Genetically-modified (GM) plants are now widely cultivated throughout North and South America, as well as to a lesser extent in Asia. In Europe, only a few thousand hectares of Bt maize are currently being grown, mostly in Spain. Over the last ten years, European regulatory provisions reinforced the prior evaluation of GM crops, set up rules concerning traceability and labeling, and imposed post-marketing monitoring. In turn, the European Commission established the principle of coexistence which refers to “the ability of farmers to make a practical choice between conventional, organic and GM-crop production, in compliance with the legal obligations for labelling and/or purity standards” and laid down guidelines defining the context of this coexistence. (Commission recommendation of 23 July 2003, http://ec.europa.eu/agriculture/ publi/reports/coexistence2/guide_en.pdf).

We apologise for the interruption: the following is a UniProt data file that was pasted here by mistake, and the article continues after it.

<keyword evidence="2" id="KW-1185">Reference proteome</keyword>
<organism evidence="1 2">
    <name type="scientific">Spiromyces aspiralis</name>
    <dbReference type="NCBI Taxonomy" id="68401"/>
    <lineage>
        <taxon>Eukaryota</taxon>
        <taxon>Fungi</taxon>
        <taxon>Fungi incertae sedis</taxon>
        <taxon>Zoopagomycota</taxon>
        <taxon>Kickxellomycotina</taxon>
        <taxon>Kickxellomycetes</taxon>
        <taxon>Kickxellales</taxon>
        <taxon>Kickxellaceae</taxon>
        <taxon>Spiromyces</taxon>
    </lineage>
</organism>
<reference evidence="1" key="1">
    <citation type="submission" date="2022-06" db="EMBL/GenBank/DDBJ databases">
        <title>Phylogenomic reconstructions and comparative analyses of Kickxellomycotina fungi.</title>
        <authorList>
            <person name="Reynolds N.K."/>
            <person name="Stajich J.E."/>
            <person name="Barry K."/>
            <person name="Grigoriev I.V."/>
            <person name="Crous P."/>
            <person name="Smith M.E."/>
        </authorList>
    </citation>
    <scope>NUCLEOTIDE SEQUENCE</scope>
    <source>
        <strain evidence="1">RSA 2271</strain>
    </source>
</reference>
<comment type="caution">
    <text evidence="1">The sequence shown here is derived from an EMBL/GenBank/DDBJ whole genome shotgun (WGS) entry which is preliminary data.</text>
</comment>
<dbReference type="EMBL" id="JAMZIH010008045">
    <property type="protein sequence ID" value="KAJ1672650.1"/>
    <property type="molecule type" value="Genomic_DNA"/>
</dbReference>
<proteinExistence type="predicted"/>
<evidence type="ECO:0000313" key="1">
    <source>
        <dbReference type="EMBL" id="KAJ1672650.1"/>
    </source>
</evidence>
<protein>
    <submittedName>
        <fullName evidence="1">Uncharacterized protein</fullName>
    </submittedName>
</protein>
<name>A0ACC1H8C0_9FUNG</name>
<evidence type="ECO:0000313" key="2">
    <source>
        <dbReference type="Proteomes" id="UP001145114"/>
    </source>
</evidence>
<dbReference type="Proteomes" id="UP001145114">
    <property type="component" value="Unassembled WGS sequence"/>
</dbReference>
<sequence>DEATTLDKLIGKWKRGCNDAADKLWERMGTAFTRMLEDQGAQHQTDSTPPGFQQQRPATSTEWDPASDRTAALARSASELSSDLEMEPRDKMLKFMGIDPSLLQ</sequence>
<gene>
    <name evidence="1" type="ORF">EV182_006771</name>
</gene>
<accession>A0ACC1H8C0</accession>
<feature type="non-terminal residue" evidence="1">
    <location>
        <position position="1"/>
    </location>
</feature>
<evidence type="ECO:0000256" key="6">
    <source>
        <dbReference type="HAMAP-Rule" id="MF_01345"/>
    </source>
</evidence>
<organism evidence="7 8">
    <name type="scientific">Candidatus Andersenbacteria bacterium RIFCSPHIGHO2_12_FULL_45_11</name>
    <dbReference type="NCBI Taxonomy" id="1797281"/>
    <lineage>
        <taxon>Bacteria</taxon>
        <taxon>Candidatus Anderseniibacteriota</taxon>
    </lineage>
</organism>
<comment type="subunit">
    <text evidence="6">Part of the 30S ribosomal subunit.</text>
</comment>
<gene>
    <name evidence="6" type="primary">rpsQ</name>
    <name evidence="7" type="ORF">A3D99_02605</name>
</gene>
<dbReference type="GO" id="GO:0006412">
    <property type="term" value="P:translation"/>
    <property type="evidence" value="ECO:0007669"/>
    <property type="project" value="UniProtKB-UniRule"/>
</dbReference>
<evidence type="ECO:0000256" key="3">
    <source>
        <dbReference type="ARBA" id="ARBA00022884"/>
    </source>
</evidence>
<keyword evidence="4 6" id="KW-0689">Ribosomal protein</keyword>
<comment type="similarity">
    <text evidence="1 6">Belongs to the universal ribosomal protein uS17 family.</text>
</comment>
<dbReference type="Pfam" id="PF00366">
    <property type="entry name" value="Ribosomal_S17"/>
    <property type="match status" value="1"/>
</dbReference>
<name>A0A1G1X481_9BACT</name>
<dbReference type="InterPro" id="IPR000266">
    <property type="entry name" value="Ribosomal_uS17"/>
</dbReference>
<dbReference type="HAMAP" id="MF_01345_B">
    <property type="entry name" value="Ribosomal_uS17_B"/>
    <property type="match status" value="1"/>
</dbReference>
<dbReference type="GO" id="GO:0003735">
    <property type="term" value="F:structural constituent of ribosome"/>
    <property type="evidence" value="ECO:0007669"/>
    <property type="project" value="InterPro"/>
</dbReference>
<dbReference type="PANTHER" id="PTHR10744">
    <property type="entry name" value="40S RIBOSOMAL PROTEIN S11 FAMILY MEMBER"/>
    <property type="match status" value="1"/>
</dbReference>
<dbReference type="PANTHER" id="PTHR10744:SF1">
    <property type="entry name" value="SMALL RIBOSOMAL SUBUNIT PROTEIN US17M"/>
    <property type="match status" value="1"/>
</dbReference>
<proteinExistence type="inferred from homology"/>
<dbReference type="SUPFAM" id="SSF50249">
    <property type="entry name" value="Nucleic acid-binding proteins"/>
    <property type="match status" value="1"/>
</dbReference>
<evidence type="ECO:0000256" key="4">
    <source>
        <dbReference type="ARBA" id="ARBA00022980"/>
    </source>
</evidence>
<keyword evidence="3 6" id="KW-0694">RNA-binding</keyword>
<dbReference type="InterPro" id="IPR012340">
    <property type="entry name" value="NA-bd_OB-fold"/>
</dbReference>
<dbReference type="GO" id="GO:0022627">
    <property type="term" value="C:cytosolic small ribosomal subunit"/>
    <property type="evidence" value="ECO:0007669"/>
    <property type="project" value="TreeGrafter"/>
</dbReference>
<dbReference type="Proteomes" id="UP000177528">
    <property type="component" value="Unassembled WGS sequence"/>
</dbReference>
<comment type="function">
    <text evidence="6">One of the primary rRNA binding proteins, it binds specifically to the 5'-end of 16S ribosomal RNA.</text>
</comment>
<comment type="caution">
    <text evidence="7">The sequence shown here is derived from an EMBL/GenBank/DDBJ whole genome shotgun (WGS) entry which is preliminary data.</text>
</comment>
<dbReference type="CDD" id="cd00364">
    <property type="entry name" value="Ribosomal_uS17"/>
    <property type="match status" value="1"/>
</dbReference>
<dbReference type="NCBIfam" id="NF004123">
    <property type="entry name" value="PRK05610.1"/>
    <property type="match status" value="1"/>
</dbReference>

What needs to be accounted for if we are to introduce in a sustainable manner GM crops throughout Europe so that coexistence is feasible? The cross-disciplinary European SIGMEA Research Project was set up to provide to decision-makers science-based information about the appropriate coexistence and traceability measures that would be needed.
The structure of the SIGMEA project was based on its major objectives which were to collate existing and ongoing results on gene flow and ecological impacts and to generate gene flow models at the landscape level in order to set up a science-based framework, methods and tools for assessing ecological and economic impacts of GM crops as well as for effectively managing their development within European farming systems.
Special attention has been paid to coexistence and seven regional case studies were carried out for designing and assessing scenarios for coexistence.
Writing: A. Messéan (INRA)
Creation date: 10 January 2007
Update: 06 May 2009